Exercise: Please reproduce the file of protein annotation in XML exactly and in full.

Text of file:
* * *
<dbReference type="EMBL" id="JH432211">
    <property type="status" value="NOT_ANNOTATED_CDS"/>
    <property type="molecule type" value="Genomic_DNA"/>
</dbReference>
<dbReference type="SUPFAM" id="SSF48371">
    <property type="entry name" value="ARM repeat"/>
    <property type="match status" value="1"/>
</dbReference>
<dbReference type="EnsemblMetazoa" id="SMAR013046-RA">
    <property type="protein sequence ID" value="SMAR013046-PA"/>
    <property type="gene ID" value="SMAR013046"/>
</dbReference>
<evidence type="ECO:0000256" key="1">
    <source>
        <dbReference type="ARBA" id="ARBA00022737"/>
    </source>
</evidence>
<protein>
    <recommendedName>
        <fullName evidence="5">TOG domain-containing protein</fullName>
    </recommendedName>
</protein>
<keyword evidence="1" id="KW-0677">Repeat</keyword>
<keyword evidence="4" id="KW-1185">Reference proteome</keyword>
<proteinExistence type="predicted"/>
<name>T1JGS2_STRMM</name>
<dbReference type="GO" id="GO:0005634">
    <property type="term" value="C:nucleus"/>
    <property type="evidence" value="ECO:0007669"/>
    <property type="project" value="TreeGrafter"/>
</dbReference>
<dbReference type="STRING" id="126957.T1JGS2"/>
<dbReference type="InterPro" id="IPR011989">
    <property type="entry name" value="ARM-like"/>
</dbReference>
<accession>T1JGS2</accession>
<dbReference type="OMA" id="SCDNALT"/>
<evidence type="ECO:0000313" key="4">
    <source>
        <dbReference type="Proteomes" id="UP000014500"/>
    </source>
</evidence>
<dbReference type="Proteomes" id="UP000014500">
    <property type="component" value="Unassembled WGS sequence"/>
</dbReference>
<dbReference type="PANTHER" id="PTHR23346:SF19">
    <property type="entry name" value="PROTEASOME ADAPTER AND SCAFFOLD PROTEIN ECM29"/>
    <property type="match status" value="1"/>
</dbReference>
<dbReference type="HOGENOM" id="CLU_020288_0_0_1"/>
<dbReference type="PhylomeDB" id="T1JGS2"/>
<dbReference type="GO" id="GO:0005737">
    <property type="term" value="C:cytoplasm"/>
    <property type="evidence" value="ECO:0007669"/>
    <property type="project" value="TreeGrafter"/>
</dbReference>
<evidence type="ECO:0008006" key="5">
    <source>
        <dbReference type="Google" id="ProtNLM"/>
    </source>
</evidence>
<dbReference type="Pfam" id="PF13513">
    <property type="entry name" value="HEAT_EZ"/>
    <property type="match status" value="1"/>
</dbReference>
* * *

<dbReference type="EMBL" id="JH432211">
    <property type="status" value="NOT_ANNOTATED_CDS"/>
    <property type="molecule type" value="Genomic_DNA"/>
</dbReference>
<dbReference type="SUPFAM" id="SSF48371">
    <property type="entry name" value="ARM repeat"/>
    <property type="match status" value="1"/>
</dbReference>
<dbReference type="EnsemblMetazoa" id="SMAR013046-RA">
    <property type="protein sequence ID" value="SMAR013046-PA"/>
    <property type="gene ID" value="SMAR013046"/>
</dbReference>
<evidence type="ECO:0000256" key="1">
    <source>
        <dbReference type="ARBA" id="ARBA00022737"/>
    </source>
</evidence>
<protein>
    <recommendedName>
        <fullName evidence="5">TOG domain-containing protein</fullName>
    </recommendedName>
</protein>
<keyword evidence="1" id="KW-0677">Repeat</keyword>
<keyword evidence="4" id="KW-1185">Reference proteome</keyword>
<proteinExistence type="predicted"/>
<name>T1JGS2_STRMM</name>
<dbReference type="GO" id="GO:0005634">
    <property type="term" value="C:nucleus"/>
    <property type="evidence" value="ECO:0007669"/>
    <property type="project" value="TreeGrafter"/>
</dbReference>
<dbReference type="STRING" id="126957.T1JGS2"/>
<dbReference type="InterPro" id="IPR011989">
    <property type="entry name" value="ARM-like"/>
</dbReference>
<accession>T1JGS2</accession>
<dbReference type="OMA" id="SCDNALT"/>
<evidence type="ECO:0000313" key="4">
    <source>
        <dbReference type="Proteomes" id="UP000014500"/>
    </source>
</evidence>
<dbReference type="Proteomes" id="UP000014500">
    <property type="component" value="Unassembled WGS sequence"/>
</dbReference>
<dbReference type="PANTHER" id="PTHR23346:SF19">
    <property type="entry name" value="PROTEASOME ADAPTER AND SCAFFOLD PROTEIN ECM29"/>
    <property type="match status" value="1"/>
</dbReference>
<dbReference type="HOGENOM" id="CLU_020288_0_0_1"/>
<dbReference type="PhylomeDB" id="T1JGS2"/>
<dbReference type="GO" id="GO:0005737">
    <property type="term" value="C:cytoplasm"/>
    <property type="evidence" value="ECO:0007669"/>
    <property type="project" value="TreeGrafter"/>
</dbReference>
<evidence type="ECO:0008006" key="5">
    <source>
        <dbReference type="Google" id="ProtNLM"/>
    </source>
</evidence>
<dbReference type="Pfam" id="PF13513">
    <property type="entry name" value="HEAT_EZ"/>
    <property type="match status" value="1"/>
</dbReference>